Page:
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May 4, 2021
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May 4, 2021

A gift of compassion for mothers

By Sophie Barcant, BA (Psyc), B.ED.
Trainer, Facilitator, Parenting Coach/Consultant.

Several years ago, after one of my parenting radio interviews, on a programme featuring Mother’s Day, I was contacted by a woman in her thirties who was suffering greatly because she felt so guilty that she could not honour and appreciate her mother on Mother’s Day. Mother’s Day was a day of great pain for her because of the pain her own mother was causing her.

I learnt a few years later that her family believed they should keep her close to them so that she could look after them in their old age. They had no sons and only one other daughter who was mentally challenged.

With this belief, they held this young woman somewhat captive, never allowing her the freedom to socialise and go out without a relative chaperone. They dropped her off and picked her up from work every day. There was no plan to ever let her marry and have a family which she longed for.

She reached out to me as I spoke about the sadness many mothers experience on Mother’s Day due to a lack of good relationships with their children.

We mothers were raised by parents with their own set of values, upbringing, cultural norms, misunderstandings, concerns, fears, and wounds. They did the best they could with the values, awareness, skills, and knowledge they had.

We too are doing our best with the awareness, knowledge, and skills we have. By God’s grace we meet people or are exposed to talks and programmes that facilitate our growth in awareness so we can then change, but until then we remain unaware of any better way, and we continue causing harm to our loved ones.

Many are wounded, hurt and resentful towards their mothers, because their mothers were not able to meet their needs and be the mothers they needed them to be.

Here too, we consider this issue from the point of view of the mothers who are rejected by their children or ignored on Mother’s Day. This emotional pain is real and cuts the soul like a knife. A deep dig into the soul is needed to not resent them as we seek to understand their position.

Whatever it is, be it self-centredness, or not buying into the whole big commercial aspect of it, or their personal struggles and pain blocking them from being thoughtful and reaching out, we can never know.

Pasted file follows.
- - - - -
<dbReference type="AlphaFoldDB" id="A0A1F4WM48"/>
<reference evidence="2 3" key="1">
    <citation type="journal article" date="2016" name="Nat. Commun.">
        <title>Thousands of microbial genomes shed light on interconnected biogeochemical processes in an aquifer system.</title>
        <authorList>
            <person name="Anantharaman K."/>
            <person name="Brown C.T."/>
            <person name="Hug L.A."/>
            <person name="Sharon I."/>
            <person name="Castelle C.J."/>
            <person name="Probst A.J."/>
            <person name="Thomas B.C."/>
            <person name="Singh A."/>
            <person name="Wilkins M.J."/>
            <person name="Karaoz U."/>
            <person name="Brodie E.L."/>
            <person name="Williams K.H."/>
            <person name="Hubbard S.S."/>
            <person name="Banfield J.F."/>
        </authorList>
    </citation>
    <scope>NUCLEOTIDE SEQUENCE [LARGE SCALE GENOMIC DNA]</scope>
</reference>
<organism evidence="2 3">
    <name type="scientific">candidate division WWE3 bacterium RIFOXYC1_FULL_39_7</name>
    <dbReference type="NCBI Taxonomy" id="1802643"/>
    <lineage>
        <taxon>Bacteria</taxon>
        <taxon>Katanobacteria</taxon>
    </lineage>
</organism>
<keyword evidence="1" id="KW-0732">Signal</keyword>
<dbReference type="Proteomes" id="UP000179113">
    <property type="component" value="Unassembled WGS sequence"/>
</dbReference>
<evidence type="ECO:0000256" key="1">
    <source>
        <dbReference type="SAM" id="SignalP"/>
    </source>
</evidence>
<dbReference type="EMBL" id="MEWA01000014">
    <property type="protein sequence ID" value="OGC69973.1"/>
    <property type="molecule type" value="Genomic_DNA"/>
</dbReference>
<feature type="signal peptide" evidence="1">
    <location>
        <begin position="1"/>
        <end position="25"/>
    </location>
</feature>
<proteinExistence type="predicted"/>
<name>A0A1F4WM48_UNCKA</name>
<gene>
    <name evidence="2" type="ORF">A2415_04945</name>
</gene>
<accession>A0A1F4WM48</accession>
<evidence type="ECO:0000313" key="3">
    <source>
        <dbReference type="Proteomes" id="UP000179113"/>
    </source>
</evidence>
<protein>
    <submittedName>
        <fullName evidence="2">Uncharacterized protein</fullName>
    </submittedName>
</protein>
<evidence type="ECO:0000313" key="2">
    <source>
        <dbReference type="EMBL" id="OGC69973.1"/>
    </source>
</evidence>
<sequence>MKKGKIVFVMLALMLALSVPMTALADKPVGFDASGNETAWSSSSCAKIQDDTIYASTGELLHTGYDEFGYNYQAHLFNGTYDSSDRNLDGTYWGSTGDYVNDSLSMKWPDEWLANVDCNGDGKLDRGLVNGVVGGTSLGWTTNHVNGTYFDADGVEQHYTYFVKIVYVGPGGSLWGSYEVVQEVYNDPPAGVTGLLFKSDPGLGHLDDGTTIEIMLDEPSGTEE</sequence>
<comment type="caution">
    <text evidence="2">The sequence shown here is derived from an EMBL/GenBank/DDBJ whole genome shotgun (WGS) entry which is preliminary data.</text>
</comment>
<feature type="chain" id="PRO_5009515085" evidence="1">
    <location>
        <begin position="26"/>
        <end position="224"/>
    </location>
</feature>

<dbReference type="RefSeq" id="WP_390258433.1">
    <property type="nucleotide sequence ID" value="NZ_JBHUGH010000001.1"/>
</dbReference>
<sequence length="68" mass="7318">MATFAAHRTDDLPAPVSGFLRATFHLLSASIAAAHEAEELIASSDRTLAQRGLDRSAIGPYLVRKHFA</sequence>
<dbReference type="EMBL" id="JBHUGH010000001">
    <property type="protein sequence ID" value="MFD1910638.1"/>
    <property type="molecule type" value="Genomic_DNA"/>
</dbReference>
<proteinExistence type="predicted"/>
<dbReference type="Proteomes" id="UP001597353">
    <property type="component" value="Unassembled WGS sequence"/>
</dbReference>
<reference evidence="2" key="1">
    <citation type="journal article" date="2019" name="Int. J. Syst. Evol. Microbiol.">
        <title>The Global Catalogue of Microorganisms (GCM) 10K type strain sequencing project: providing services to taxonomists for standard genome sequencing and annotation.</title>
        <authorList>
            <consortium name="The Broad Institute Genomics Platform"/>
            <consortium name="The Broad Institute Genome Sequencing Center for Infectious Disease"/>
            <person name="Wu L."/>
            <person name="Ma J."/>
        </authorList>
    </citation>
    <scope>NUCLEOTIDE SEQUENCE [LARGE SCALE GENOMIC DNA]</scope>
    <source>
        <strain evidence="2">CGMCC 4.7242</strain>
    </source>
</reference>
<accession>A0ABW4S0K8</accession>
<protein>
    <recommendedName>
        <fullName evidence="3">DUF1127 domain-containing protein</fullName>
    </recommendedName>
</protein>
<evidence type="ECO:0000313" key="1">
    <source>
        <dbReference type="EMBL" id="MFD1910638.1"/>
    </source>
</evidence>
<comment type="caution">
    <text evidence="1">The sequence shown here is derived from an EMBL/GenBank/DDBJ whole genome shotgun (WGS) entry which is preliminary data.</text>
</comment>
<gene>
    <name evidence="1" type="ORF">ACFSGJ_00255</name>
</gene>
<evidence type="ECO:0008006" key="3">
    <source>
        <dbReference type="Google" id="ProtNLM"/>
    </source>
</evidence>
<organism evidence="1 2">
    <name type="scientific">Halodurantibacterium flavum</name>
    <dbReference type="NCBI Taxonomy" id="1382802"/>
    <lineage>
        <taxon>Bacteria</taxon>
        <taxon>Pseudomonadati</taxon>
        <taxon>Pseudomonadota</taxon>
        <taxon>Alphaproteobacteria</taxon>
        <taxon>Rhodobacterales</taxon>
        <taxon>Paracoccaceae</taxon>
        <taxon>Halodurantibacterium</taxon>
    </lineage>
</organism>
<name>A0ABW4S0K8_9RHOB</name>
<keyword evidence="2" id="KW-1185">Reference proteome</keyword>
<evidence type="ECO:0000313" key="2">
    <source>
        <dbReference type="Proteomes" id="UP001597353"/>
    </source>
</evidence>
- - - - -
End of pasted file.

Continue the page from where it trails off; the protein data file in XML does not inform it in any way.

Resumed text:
The important thing is not to judge and assume we know, and to just accept and forgive them. They may be hurting from their own internal struggles. It may not necessarily be because of how they were parented. As I have said before, people tend to lash out or don’t reach out when they are trapped in their pain, fear, or shame.

What is the answer then when we are hurting from our needs not being met by our own mothers? Or hurting from the rejection from our children?

In my humble opinion, it’s compassion. It is putting aside our own self-centred mindset, our feelings of self-pity, victim mentality and unmet needs and imagining our dear mothers or loved ones as little, innocent, pure, blameless children who then got neglected along life’s journey, rejected, misunderstood, bullied, and even abused.

Their caregivers and parents, relatives, friends, teachers, peers, sibling’s friends, neighbours, all contributed to who they became and how they are in the world.

Find a childhood picture of your mother or anyone who causes you pain, try to visualise them as a young child, see their pure essence, the beautiful little being that they once were and they still have in them, buried today by their own pains, traumas, fears, and disappointments.

With God’s grace, this process may unlock your heart and allow forgiveness to flow and with that, freedom to honour and forgive them today and always.

Do this with your own childhood picture, too. Often, we are angry with ourselves and resent the decisions and choices we made and how we behave. Seek compassion for your own pure, innocent, little self. Reconnect to your true essence, acknowledge your God-given goodness and greatness.

Jesus is seen in the gospels being very compassionate with people, until His dying moments. Let’s imitate Him with this and let go our attachment to our stories of neglect, victimisation and rejection by our wounded mothers and children.

Let’s say “Father, forgive them for they do not know what they are doing, and Father, forgive us mothers as we did not know we were neglecting our children or failing them in some way.”

Mend the divide while your mother is still alive or while you are still alive. Give yourself and them the gift of forgiveness and be free of regret when the hour to pass comes.

Contact Sophie at or FB messenger Sophie’s Parenting Support.